They like "super curriculars" as opposed to extracurriculars ie things outside of school to do with your subject. If it were maths it would be reading around the subject, attending lectures, maybe doing a few courses, team maths challenge at school etc.


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    Foals fan? Surprisingly they're from Oxford, ha. Yeah, agreed with what you said!
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    Okay I have a couple of friends who both applied for Cambridge, one got an offer and one didn't though there grades and predicted grades are almost identical. The one who got in though does do loads of extra curricular activities though, he does extra courses over the summer, on the school council, takes part in everything!!
    So I think that extra curricular activities are important to put on your personal statement, but they should have some purpose, like doing a Latin summer course if you're applying for a classics course.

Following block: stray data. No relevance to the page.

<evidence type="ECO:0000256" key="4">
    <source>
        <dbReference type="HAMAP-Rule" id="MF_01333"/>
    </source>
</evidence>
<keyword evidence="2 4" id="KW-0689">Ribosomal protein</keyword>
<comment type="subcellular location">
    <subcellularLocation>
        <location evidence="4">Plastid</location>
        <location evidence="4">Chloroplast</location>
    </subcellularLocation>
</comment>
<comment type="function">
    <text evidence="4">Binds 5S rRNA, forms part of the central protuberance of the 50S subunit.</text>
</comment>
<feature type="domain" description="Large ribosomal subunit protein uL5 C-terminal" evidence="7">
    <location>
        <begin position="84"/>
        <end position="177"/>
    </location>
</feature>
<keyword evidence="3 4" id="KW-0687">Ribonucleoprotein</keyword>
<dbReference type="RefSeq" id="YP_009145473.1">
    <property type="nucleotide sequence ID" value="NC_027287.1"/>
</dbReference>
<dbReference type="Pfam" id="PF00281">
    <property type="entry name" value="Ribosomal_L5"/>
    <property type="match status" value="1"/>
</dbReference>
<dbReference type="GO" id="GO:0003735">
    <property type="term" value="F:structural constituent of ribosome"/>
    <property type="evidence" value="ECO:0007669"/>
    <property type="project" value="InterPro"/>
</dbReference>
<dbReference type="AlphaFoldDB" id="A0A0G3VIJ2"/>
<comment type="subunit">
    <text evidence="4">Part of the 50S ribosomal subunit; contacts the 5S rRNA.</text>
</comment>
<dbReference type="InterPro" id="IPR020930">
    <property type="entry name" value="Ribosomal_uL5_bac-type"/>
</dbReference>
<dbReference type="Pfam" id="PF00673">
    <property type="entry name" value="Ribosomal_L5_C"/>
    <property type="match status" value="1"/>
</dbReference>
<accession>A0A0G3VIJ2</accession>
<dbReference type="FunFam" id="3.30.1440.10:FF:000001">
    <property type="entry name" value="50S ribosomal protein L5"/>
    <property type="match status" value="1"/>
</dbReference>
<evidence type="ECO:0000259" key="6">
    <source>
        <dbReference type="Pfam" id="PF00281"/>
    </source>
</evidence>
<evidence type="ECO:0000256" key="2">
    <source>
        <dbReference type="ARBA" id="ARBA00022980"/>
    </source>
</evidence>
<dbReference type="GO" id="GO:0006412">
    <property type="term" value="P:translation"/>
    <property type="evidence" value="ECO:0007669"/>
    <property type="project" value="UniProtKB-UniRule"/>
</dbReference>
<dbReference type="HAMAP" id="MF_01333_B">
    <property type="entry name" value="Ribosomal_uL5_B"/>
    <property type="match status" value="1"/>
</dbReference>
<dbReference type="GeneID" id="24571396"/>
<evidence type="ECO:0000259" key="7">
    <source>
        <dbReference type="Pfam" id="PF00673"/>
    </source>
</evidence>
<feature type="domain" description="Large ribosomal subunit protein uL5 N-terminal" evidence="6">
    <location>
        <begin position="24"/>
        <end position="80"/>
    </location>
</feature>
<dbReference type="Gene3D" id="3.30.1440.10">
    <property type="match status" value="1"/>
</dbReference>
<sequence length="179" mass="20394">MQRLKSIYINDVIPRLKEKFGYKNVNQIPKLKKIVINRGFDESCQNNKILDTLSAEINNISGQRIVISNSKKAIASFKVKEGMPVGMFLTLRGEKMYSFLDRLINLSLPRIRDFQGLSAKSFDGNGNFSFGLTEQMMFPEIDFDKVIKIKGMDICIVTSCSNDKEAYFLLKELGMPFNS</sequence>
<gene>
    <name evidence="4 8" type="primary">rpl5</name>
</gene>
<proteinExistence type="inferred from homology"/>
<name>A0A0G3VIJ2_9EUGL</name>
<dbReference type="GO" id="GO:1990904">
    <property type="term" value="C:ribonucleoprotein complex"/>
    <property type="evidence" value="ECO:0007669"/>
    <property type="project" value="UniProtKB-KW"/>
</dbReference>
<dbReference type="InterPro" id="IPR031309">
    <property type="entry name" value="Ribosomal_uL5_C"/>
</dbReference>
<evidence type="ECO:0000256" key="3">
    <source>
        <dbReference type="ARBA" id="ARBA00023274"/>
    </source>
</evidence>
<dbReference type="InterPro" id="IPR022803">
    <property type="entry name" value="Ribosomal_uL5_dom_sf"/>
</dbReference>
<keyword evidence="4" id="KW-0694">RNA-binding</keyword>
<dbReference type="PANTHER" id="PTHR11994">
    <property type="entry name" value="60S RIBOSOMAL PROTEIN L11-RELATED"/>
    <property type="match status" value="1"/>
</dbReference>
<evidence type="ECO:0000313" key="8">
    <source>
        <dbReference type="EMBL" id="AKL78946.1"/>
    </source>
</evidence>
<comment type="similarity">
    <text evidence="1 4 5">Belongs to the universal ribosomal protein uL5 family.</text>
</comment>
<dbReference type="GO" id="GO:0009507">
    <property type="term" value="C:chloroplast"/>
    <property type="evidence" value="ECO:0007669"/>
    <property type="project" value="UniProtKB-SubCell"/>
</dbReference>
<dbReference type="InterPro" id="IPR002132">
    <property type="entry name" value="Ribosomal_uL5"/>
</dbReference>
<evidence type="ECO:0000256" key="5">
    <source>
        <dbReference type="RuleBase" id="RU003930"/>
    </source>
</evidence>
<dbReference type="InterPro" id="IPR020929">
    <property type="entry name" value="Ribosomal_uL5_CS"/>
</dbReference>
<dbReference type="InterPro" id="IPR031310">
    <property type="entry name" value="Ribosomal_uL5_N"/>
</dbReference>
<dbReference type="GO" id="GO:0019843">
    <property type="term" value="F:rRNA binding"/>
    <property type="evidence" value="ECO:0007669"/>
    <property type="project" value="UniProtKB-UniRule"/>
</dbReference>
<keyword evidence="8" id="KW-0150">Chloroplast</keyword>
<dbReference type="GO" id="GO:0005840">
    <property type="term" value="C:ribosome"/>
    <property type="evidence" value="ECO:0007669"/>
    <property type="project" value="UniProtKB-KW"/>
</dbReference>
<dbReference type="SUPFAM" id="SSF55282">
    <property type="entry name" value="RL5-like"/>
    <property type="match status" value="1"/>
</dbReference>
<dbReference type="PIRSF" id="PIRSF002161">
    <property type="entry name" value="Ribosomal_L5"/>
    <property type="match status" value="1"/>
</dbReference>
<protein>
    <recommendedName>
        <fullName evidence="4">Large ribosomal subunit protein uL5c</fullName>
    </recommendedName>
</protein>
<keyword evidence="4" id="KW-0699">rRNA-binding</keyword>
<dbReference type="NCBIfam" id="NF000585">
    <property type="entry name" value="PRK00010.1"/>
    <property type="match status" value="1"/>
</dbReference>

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    (Original post by nukethemaly)
    Foals fan? Surprisingly they're from Oxford, ha. Yeah, agreed with what you said!
    Really? Never knew that! They're not from the university though, I don't think?


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    (Original post by TSR561)
    I have a few friends, including one whose sister goes to Oxford, who are telling me that it's impossible to even think of Oxbridge if you do nothing outside of the regular college work. But then on Oxford's site and 2014 prospectus they say that applications are purely academic and ECAs don't count unless they're directly relevant to the chosen course. Can someone clear this up?
    spanish_sahara has this absolutely right.

    Therefore both your friends and the prospectus are correct.